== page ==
ADVERTISEMENT

ADVERTISEMENT

Fargo accepts grant for pedestrian bridge near City Hall

Several designs have already been presented

This is a view of what the Fargo Civic Plaza bridge may look like as it goes over Second Street North and the floodwall. City Hall is seen at the right. Rendering by Bishop Land Design / Special to The Forum
We are part of The Trust Project.

FARGO — A pedestrian bridge scaling Second Street North and the floodwall in downtown Fargo that has been discussed since the 1980s is looking like a reality.

Fargo's City Commission on Monday night, April 5, accepted a $2.4 million federal urban grant from the state Department of Transportation for the project planned to be built next to City Hall, providing better access to the Red River and adjoining biking and walking trails.

Eventually, the city aims to build a pedestrian bridge over the river and into Moorhead near the Hjemkomst Center, too.

The city share of the 80% federal, 20% local grant will be $600,000, although the city may opt for a more expensive, elaborate bridge that could tie into the construction of a large civic plaza near City Hall and the library.

The city would also be responsible for design and other pre-construction fees that could add $400,000 to the bridge cost.

ADVERTISEMENT

Fargo civic plaza bridge.jpg
Another view of the Fargo Civic Plaza bridge that would connect the city more to the Red River greenway and Moorhead. It would also provide an overlook to the river. Rendering by Bishop Land Design / Special to The Forum

Last year, the city rejected a $1.1 million grant through the same program that City Engineer Brenda Derig told commissioners was a fairly new federal effort started in 2018.

City Planning Department Director Nicole Crutchfield said the bridge has been discussed for decades with more in-depth planning and designs starting in 2014 to provide a crossing over the floodwalls and better connectivity to the river for residents.

An updated plan in 2019 by Bishop Land Design, which helped design and implement the Sodbuster sculpture landscaping next to the downtown library, called for a more elaborate bridge that would perhaps cost more than $3 million.

101819.N.FF.CIVICPLAZA.02.jpg
Shiloh and Heather Becher and their children, Colton and Chase, look over the Sodbuster sculpture during the Fargo Civic Plaza dedication ceremonies in downtown Fargo on Friday, Oct. 18. David Samson / The Forum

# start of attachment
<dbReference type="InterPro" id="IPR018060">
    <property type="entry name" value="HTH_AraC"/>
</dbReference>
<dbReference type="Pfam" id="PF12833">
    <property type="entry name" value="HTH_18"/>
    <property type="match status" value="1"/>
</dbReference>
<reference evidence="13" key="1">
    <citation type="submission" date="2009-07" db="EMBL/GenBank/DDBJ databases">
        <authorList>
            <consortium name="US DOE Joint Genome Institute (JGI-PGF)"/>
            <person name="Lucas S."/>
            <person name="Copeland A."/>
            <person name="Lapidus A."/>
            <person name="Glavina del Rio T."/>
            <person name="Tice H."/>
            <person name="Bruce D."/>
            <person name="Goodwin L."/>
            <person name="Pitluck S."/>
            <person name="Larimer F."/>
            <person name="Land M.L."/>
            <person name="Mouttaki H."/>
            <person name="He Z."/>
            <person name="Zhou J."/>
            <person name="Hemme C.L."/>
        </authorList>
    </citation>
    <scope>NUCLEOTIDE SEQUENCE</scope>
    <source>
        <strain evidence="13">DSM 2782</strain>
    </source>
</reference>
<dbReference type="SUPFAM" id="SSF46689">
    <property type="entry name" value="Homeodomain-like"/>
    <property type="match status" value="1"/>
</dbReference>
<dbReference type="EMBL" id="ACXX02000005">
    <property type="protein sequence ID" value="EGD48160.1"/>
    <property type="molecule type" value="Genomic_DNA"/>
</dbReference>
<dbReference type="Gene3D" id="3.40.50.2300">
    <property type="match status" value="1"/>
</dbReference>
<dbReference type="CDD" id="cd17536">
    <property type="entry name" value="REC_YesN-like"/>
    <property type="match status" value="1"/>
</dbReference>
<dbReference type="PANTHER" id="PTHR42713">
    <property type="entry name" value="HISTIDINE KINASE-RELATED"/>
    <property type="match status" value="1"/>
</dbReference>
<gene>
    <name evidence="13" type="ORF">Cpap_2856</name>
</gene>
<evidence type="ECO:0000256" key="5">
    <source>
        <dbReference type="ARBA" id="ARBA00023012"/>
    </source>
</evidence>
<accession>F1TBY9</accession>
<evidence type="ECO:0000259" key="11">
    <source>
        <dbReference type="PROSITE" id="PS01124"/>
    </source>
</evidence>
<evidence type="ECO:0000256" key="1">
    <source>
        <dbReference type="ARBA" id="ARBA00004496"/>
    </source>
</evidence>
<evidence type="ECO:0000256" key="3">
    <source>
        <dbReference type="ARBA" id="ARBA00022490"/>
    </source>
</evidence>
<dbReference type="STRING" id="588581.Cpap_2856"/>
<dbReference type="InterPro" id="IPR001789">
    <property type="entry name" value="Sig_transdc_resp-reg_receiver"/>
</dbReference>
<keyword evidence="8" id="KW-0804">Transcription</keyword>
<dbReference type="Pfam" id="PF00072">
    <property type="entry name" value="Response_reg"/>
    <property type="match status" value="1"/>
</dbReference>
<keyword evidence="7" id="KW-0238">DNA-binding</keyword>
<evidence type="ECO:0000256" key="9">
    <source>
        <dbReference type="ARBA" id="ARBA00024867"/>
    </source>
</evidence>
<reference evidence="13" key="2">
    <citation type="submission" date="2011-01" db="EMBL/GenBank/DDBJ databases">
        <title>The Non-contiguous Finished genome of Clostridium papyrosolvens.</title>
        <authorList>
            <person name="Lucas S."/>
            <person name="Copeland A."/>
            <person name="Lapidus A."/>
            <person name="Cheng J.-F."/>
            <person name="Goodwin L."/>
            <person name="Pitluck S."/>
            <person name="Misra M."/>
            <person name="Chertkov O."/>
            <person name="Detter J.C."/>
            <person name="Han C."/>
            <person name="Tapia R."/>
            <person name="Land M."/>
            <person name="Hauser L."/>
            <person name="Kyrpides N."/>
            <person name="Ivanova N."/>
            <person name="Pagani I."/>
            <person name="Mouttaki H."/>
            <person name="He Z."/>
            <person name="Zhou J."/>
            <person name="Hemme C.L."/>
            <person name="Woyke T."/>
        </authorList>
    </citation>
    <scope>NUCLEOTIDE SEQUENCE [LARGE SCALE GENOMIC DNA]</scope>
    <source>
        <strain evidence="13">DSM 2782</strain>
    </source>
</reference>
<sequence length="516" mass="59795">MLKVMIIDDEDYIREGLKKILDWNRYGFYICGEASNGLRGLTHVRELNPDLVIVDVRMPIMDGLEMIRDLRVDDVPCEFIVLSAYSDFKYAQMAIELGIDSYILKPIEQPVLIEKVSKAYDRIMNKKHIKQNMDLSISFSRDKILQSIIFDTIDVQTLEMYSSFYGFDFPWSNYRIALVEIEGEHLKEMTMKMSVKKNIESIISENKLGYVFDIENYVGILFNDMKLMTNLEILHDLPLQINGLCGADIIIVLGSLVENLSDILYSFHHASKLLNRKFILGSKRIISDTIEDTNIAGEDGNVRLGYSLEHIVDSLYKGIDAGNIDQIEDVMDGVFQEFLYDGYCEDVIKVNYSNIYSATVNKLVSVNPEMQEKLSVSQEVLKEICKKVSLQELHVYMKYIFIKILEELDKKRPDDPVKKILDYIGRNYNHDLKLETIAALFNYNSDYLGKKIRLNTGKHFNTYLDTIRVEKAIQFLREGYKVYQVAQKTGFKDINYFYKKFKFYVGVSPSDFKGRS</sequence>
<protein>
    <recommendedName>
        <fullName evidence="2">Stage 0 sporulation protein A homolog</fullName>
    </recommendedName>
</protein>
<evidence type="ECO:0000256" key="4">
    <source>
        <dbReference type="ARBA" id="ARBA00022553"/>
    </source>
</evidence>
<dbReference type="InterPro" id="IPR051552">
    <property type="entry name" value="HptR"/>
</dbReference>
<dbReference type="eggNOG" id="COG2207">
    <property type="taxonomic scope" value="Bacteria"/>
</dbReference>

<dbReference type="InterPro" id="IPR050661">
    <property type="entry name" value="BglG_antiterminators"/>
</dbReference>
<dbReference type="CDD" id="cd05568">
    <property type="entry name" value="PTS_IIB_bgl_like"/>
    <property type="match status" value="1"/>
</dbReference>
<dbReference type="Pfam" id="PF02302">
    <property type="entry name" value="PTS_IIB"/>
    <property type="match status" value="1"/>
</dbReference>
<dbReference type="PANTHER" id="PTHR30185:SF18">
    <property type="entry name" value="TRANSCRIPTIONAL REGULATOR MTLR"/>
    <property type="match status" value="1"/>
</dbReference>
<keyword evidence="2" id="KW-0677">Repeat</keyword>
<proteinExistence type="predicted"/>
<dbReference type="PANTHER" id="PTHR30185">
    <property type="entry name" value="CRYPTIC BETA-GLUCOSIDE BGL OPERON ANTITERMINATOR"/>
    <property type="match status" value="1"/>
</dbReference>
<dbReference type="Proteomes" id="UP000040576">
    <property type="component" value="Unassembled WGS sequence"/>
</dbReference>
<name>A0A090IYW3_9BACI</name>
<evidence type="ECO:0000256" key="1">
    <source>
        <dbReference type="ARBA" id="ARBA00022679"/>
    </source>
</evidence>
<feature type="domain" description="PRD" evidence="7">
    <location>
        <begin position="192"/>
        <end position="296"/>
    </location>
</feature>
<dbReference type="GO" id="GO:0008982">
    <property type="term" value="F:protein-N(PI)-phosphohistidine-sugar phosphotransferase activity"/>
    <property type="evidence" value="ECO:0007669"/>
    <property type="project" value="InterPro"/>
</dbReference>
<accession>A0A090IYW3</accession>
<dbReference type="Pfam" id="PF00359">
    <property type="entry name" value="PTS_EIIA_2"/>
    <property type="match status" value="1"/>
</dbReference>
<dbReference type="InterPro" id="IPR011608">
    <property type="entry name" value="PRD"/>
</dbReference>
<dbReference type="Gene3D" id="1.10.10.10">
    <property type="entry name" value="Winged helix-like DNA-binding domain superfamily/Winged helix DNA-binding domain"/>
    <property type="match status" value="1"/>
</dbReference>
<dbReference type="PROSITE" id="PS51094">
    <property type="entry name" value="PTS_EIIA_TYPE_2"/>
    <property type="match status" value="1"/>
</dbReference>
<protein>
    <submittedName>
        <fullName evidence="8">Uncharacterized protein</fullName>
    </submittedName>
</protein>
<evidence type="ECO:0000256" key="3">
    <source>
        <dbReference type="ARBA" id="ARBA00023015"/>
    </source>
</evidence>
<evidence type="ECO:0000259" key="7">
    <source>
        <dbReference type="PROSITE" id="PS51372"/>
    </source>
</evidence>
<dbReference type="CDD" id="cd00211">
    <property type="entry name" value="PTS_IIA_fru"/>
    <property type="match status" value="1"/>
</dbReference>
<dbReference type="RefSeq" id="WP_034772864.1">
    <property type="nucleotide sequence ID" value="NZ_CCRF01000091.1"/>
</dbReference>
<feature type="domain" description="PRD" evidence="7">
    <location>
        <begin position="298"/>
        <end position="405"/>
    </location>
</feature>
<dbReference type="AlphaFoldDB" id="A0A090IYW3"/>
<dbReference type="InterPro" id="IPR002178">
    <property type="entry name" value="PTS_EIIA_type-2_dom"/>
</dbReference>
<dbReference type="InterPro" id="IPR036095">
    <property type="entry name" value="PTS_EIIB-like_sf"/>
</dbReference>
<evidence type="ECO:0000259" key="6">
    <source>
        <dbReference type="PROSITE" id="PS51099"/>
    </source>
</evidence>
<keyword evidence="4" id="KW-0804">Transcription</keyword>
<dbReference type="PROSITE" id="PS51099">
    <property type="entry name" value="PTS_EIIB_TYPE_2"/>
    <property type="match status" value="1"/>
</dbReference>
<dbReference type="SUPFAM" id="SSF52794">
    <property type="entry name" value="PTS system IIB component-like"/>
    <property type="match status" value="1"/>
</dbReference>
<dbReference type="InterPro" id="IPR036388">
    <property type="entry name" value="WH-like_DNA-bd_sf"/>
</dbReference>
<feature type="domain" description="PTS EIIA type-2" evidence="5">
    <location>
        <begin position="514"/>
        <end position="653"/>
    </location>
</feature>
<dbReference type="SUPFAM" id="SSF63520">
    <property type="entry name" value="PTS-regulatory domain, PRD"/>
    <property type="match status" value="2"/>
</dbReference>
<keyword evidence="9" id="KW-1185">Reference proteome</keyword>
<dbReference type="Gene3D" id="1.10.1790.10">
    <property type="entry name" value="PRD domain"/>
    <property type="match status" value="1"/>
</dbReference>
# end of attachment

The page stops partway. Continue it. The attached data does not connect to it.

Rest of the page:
However, for now, the city commission voted 4-1 to simply accept the grant and begin discussions on design options with construction planned to start in 2023. The city will call for design and construction proposals within the coming year.

ADVERTISEMENT

Commissioner Tony Gehrig voted against the project and said it was "a bridge that no one needs."

He said funds should instead be used to fix other city bridges and potholes.

Commissioner Dave Piepkorn, however, said it would be "great for downtown."

Crutchfield had said in a letter to the commissioners that the bridge should be designed with the ideas of the civic plaza and a possible Performing Arts Center tied into the plan.

Bishop Land Design also offered a more wide-ranging plan that included the plaza and a designed connection to Second Avenue North that would connect Broadway, City Hall and the riverfront.

What to read next
More than 250 people could live in the apartments, and the project is planned to keep popular restaurants in place and running in the ground floor commercial spaces, the developer says.
The Fargo lawyer and Democratic politician was confirmed unanimously by the U.S. Senate on Tuesday, Dec. 6.
Romantix wants the court to force the city of Fargo to allow Romantix's move to downtown. The city says that sexually-oriented products do not qualify for free speech protections.
Maybe it's serendipity or the magic of Christmas, but two Fargo school teachers — one retired — have met each other through the local Meals on Wheels program. The chance meeting revealed one incredible shared teaching detail.